The "father of Swedish music" was himself of Finnish extraction. Johan Helmich Roman (1694-1758) was the son of the Stockholm court's concertmaster and quickly advanced to a position in the orchestra himself before he went to London to study with Ariosti and Pepusch. He later became the head of the court orchestra and created a musical life in the capitol until deafness forced his retirement in 1745. In travels through Europe, he acquired a first-hand knowledge of the era's musical styles, and his own compositions reflect the breadth of his experience. Handel was unquestionably the strongest influence, and Roman's works penetrated from the Baroque into the galant to about the same degree as those of his model: homophonic textures, strong rhythmic verve, and broadly conceived harmonic motion.
In their disc of Roman's works for orchestra, Cappella Edition has offered us a view of two sides of the composer's multifaceted musical nature. The Drottningholms-Musik was written for the summer residence of the royal family. It consists of 40 dance movements, 15 of which are presented here. This suite of sorts is Handelian in every respect (Roman had actually become acquainted with the master). Several movements, in their alternation of strings and winds and the cut of their melodic materials, could, in fact, almost have been written by Handel himself. The concerto grosso (one of only two Roman composed), on the other hand, displays more of the eclectic style for which he is noted.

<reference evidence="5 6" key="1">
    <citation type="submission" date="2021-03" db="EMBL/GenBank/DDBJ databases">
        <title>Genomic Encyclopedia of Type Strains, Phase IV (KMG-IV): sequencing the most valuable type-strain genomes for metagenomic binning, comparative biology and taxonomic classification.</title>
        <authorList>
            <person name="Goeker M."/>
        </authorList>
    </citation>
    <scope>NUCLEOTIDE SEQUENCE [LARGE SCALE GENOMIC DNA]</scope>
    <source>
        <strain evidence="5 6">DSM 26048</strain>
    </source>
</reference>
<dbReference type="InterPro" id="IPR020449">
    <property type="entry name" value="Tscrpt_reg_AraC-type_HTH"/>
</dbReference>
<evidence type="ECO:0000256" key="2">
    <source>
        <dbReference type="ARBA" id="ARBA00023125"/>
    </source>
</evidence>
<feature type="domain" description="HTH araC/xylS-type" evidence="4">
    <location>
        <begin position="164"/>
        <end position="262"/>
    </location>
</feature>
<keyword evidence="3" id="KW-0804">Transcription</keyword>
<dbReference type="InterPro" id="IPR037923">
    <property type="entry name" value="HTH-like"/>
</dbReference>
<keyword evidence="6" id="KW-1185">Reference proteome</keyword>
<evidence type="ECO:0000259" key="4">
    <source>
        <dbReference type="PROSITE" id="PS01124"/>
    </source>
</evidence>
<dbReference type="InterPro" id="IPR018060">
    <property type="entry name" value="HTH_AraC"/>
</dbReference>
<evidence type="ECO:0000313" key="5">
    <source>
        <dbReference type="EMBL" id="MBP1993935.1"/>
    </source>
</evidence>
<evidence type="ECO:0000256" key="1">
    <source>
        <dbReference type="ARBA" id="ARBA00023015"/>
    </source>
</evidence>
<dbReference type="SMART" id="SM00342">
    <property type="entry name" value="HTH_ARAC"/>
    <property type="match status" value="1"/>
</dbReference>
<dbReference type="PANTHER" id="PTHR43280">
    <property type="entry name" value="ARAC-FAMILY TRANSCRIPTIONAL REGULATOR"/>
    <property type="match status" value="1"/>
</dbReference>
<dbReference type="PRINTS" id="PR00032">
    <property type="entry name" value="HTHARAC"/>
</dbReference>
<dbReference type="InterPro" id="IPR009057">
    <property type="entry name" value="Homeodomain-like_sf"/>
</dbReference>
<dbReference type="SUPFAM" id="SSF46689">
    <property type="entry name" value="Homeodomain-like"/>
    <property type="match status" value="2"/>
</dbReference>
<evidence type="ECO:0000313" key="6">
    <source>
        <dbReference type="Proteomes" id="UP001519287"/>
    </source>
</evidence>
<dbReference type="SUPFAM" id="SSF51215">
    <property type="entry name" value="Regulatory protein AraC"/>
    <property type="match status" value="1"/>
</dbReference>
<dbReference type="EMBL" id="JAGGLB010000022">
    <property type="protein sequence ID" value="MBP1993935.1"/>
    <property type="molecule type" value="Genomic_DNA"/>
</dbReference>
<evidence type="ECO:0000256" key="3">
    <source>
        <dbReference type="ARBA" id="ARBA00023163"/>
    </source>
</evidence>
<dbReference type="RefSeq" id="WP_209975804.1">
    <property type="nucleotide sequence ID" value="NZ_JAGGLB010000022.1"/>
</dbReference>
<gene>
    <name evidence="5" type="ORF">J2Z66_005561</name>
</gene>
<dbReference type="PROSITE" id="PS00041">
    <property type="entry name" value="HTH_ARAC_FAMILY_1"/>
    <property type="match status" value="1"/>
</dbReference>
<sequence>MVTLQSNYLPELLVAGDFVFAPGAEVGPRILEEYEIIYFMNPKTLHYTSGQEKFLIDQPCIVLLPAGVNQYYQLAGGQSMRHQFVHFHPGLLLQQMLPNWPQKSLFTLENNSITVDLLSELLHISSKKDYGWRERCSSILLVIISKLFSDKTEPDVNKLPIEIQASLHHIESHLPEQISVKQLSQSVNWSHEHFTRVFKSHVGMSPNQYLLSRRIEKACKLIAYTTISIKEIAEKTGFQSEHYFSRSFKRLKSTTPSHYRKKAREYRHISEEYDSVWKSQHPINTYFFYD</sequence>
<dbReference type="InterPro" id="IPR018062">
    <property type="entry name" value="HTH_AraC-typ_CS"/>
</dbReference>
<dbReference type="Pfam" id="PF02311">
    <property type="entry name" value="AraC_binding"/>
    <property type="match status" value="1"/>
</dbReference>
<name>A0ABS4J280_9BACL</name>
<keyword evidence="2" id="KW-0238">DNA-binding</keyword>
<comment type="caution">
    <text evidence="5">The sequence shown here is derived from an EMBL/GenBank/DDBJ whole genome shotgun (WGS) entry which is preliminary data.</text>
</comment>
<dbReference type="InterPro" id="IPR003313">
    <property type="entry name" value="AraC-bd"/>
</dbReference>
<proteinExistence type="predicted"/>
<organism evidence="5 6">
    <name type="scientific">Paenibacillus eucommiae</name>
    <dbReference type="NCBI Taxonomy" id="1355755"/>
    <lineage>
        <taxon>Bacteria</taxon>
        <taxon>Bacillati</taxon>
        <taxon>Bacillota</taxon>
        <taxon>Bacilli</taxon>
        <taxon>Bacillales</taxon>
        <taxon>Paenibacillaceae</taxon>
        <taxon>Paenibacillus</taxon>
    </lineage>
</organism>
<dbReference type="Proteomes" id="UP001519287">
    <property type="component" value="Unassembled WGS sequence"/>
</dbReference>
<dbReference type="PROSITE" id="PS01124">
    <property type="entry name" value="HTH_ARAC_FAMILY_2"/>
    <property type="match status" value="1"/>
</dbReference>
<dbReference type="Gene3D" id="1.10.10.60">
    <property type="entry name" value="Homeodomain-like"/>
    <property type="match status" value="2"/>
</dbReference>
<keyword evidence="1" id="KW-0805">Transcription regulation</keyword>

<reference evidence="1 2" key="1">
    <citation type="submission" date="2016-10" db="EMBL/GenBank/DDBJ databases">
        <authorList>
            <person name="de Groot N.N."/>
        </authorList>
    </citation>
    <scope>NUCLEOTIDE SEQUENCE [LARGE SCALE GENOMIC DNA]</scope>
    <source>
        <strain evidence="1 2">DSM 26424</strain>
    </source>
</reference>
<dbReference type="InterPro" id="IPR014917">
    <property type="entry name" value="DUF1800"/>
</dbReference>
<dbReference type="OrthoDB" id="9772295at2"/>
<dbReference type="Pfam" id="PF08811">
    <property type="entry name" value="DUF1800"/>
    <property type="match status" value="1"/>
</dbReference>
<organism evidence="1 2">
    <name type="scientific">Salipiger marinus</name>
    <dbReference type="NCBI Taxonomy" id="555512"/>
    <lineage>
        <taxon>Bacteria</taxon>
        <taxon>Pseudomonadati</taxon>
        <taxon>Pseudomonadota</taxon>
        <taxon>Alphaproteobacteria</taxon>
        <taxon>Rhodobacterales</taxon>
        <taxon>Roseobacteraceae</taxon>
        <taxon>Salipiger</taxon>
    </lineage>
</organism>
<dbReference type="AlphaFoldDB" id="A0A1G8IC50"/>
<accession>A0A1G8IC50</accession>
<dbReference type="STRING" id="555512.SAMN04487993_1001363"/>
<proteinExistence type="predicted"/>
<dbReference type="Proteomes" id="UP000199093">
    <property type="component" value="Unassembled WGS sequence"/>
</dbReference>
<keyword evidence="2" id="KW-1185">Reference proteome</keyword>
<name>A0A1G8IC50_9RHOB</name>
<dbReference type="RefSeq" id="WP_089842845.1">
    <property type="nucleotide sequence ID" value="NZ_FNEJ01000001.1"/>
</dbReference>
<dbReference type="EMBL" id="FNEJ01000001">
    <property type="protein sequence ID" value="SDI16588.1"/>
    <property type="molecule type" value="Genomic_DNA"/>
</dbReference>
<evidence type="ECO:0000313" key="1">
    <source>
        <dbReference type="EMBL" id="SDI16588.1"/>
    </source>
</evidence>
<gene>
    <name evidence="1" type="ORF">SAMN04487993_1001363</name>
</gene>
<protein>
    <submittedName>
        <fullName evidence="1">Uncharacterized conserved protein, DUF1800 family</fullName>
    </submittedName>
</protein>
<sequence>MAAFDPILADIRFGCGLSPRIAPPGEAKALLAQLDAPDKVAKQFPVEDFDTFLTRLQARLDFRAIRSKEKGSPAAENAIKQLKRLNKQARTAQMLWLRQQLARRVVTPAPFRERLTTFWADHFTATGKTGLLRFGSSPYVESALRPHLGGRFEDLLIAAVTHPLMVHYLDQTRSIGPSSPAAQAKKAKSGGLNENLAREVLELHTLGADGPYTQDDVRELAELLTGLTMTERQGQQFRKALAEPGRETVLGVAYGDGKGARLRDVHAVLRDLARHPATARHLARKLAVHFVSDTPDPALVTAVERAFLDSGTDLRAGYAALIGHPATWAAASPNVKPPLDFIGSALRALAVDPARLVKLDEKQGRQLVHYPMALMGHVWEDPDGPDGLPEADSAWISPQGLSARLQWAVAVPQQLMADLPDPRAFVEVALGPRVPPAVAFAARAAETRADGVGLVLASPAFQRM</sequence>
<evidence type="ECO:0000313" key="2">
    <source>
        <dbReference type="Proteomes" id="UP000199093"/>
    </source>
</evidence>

The Cappella Coloniensis, formed 40 years ago, is one of the oldest period-instrument groups still performing. Their sound is rather fuller and rather sweeter than that of many similar ensembles, and they don't push tempi to the limit. At 40, I suppose, we all mellow. Except for some bad intonation in the horns in the 14th movement of the suite, the performance is characterized by fine ensemble and solo playing (the concerto grosso is virtually an oboe concerto). The ensemble has been active for many years in resurrecting works by relatively unknown composers. If all the debuts are as expert as this one, these composers will make a compelling first impression. The recording is first rate, with special but not undue prominence given to the solo oboe.
Because of the historical position of the composer, this disc will hold special interest for students of Swedish music. Oboists must take special note: the concerto grosso is significant literature. Recommended, despite its stingy timing (nowadays, don't we expect and demand more than 48-odd minutes?).
Copyright © 1996, Robert Maxham